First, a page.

Portman pushes new bills
Despite this being an election year when most members of Congress and the president concentrate on the campaign trail, one U.S. senator from Ohio plans to continue to focus on getting passed legislation to help the American economy.
Pushing for a number of pieces of legislation he sponsored or co-sponsored, Republican U.S. Sen. Rob Portman says he believes Congress can pass these bills to jump start the American economy.
“Although this is an election year, there is lots to be done — the economy is in tough shape and the numbers today were not encouraging,” Portman said Thursday in a media teleconference regarding the jobless claims report. “I am hopeful that Congress can work, not just in a bipartisan basis but in a non-partisan basis, to get some of these important bills passed so we can get the economy back on track.”
Portman is also pushing pieces of legislation calling for regulatory reform and tariff reform as well as others affecting health care and the nation’s energy policy. He claims each piece of legislation is receiving support on both sides of the aisle.
Earlier this week, Portman held a press conference with New Hampshire Democratic Sen. Jeanne Shaheen to promote energy efficiency legislation.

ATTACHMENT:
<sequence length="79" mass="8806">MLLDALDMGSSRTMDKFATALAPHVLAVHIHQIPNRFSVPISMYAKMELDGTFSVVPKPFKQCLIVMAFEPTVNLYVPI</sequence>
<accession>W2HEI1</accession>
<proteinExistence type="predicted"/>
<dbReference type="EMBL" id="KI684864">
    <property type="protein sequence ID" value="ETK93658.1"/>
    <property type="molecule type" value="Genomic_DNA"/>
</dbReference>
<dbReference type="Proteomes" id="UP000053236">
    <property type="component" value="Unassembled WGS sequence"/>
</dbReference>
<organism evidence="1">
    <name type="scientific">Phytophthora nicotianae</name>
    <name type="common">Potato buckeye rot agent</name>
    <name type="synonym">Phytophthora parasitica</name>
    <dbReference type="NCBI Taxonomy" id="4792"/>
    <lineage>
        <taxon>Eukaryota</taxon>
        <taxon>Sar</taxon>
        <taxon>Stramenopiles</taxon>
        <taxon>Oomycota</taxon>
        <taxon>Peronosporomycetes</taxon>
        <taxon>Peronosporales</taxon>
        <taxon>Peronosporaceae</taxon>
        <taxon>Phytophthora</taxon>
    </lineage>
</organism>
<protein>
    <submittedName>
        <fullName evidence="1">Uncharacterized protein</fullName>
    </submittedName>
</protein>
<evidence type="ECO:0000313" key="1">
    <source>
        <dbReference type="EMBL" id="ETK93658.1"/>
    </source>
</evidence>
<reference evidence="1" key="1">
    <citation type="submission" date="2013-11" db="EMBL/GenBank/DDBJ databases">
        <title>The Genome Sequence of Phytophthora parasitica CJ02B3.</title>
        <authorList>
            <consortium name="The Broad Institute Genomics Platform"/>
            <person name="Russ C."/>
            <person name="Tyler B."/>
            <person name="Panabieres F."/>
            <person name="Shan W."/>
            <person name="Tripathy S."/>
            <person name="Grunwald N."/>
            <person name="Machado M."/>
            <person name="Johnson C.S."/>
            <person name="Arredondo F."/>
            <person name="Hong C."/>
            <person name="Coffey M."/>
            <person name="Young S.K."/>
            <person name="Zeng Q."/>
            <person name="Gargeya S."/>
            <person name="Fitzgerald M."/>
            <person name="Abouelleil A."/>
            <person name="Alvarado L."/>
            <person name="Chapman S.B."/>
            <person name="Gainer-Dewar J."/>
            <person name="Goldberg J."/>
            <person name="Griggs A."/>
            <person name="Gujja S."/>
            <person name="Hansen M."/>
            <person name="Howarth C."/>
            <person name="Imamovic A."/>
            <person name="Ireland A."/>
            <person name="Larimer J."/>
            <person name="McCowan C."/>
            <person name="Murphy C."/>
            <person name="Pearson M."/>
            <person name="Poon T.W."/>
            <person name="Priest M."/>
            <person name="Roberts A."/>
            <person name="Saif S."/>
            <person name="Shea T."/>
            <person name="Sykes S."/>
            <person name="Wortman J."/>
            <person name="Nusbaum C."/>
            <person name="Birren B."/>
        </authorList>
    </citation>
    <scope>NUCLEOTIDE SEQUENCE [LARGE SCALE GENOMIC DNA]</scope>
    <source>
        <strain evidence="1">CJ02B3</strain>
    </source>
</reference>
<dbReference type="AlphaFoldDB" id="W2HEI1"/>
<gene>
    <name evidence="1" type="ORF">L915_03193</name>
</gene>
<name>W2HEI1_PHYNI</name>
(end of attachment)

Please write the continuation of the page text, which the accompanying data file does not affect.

“This is a great example of what could and should be done this year to create a national energy
strategy on energy efficiency,” said Portman, who is rumored to be a strong vice presidential candidate for presidential hopeful Mitt Romney. “It is bipartisan, it is offset and it is great for jobs and it is great by making us less dependent on foreign oil.”
The energy bill, S.B. 1000, would strengthen building codes and provide incentives for factories to improve their efficiency.
He said he hopes the legislation can make it to the floor after several legislators’ staff were able to garner more than 250 signatures from businesses, environmental groups and trade associations.
There is a companion bill in the House sponsored by Republican U.S. Rep. Charles Bass, of New Hampshire, and Democratic U.S. Rep. Jim Matheson, of Utah. Their bill focuses on environmental regulatory reform and expanding domestic drilling.
Portman is optimistic both pieces of legislation will make it through the House and Senate this year.
“I support producing more energy in this country, and I also support using less — those are totally consistent views that complement each other,” Portman said. “This would make us less dependent on foreign oil and improve our economy and competitiveness here — so I am hopeful this legislation does something in the next month or so and that we can continue to work with leaders on both sides to get this done.”